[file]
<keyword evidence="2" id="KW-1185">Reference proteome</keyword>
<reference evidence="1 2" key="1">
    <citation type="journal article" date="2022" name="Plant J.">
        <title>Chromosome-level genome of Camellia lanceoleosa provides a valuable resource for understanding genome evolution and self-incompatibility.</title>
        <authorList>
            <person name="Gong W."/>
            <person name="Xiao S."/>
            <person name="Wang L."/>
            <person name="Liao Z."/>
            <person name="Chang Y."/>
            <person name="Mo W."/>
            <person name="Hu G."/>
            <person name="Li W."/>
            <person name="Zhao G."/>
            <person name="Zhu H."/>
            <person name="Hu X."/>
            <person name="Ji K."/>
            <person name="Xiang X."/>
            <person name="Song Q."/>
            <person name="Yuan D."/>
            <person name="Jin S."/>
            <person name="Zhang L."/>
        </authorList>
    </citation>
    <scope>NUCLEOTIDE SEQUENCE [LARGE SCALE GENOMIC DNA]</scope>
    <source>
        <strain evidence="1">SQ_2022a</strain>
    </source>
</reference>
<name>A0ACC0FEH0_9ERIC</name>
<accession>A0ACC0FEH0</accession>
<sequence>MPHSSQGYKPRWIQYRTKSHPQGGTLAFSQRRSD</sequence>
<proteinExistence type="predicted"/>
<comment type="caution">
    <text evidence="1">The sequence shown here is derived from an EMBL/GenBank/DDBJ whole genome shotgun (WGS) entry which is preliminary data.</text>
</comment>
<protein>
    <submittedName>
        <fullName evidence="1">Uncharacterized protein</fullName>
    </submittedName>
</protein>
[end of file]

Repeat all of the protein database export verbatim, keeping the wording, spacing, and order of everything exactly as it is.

<keyword evidence="2" id="KW-1185">Reference proteome</keyword>
<reference evidence="1 2" key="1">
    <citation type="journal article" date="2022" name="Plant J.">
        <title>Chromosome-level genome of Camellia lanceoleosa provides a valuable resource for understanding genome evolution and self-incompatibility.</title>
        <authorList>
            <person name="Gong W."/>
            <person name="Xiao S."/>
            <person name="Wang L."/>
            <person name="Liao Z."/>
            <person name="Chang Y."/>
            <person name="Mo W."/>
            <person name="Hu G."/>
            <person name="Li W."/>
            <person name="Zhao G."/>
            <person name="Zhu H."/>
            <person name="Hu X."/>
            <person name="Ji K."/>
            <person name="Xiang X."/>
            <person name="Song Q."/>
            <person name="Yuan D."/>
            <person name="Jin S."/>
            <person name="Zhang L."/>
        </authorList>
    </citation>
    <scope>NUCLEOTIDE SEQUENCE [LARGE SCALE GENOMIC DNA]</scope>
    <source>
        <strain evidence="1">SQ_2022a</strain>
    </source>
</reference>
<name>A0ACC0FEH0_9ERIC</name>
<accession>A0ACC0FEH0</accession>
<sequence>MPHSSQGYKPRWIQYRTKSHPQGGTLAFSQRRSD</sequence>
<proteinExistence type="predicted"/>
<comment type="caution">
    <text evidence="1">The sequence shown here is derived from an EMBL/GenBank/DDBJ whole genome shotgun (WGS) entry which is preliminary data.</text>
</comment>
<protein>
    <submittedName>
        <fullName evidence="1">Uncharacterized protein</fullName>
    </submittedName>
</protein>